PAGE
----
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Summerland still in planning phase of eco-village concept

Details must be worked out before work on proposed project can begin
The municipality of Summerland is exploring the concept of an eco-village development near the community’s solar project. (District of Summerland image)

A proposed eco-village development for the Cartwright Mountain area of Summerland is still in its preliminary stages, according to Summerland’s chief administrative officer.

He said the municipality is in the “strategy planning phase of the concept.” The final decision on the project has not yet been made, and the municipality has not determined how the construction will take place, he added.

“It’s unwise to rush these strategic steps,” he said.

READ ALSO: Summerland council to examine eco-village development

READ ALSO: Chamber wants private developers to build Summerland eco-village project

Statt’s comments come in response to a letter to Summerland council from the Summerland Chamber of Commerce. That letter, sent on behalf of a unanimous decision of the chamber board, urged council to reconsider the level of direct design involvement in the proposed development.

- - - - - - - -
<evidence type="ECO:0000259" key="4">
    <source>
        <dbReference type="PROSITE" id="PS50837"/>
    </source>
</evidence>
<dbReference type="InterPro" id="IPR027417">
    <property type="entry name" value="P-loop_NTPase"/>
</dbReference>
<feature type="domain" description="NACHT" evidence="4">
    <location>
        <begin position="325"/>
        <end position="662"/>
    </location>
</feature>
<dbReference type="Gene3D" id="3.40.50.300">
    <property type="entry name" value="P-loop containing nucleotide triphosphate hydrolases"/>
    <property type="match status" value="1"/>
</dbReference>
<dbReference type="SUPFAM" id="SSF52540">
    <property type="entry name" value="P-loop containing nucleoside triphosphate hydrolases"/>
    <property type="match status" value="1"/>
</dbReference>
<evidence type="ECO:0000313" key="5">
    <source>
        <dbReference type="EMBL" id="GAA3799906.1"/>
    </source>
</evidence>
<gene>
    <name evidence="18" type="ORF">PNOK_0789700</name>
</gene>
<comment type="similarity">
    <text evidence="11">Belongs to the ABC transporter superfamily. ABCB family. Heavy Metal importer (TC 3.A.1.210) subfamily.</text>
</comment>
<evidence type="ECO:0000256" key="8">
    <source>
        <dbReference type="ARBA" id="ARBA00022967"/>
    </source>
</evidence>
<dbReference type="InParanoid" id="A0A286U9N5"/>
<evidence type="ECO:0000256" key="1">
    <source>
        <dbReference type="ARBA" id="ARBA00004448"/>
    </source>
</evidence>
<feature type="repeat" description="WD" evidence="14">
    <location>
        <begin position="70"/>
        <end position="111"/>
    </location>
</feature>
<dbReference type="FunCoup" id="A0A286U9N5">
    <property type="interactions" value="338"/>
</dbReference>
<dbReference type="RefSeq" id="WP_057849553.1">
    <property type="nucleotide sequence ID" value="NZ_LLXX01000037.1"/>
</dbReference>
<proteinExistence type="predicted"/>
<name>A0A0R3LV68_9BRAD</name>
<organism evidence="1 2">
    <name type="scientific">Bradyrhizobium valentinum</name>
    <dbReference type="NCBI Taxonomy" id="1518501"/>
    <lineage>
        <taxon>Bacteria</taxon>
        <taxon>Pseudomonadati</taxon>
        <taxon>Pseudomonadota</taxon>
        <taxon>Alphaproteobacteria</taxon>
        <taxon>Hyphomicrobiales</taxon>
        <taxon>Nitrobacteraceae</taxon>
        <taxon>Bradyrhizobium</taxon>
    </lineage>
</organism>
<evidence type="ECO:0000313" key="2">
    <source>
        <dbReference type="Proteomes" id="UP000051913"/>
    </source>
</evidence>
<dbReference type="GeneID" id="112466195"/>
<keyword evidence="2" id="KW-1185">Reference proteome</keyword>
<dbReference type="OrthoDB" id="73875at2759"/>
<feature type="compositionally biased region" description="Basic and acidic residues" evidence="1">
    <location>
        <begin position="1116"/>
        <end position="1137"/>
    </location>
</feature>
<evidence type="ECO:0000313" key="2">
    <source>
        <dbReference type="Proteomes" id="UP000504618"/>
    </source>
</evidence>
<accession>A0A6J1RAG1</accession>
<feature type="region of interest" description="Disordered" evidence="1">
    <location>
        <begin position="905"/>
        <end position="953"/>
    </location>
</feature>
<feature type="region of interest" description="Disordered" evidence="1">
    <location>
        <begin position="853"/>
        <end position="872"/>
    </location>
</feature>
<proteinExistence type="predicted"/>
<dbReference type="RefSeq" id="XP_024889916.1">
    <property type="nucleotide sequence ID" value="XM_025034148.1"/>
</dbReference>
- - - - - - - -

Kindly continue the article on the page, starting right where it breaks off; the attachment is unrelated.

Ron Kubek, president of the Summerland Chamber of Commerce, said the municipality should set the parameters for the project, but not act in the role of developers. “Let the private developers do their work,” he said.

The proposed development would be close to the Solar + Battery site on Cartwright Mountain. The proposal calls for 40 to 60 single-family homes in the area, although more units could be built if multi-family buildings are included.

Statt said the houses will be designed as environmentally friendly buildings and will likely have solar panels on their roofs. The houses may also tap into the solar energy project in the area.

The development may also formalize some of the undesignated trails in the area, which may result in a new park designation to protect a large portion of the mountain.

However, there are still many details to address before the project can become a reality. These include providing vehicle access to the neighbourhood, connecting to the municipal sewer system and other issues.

The next steps in the project will include the release of a request for proposals for the eco-village development concept, engagement with the community, and further environmental and engineering evaluation to refine the design.

Then, once the details have been addressed, council and staff can look at how the project is to be constructed.

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John Arendt

About the Author: John Arendt

John Arendt has worked as a journalist for more than 30 years. He has a Bachelor of Applied Arts in Journalism degree from Ryerson Polytechnical Institute.
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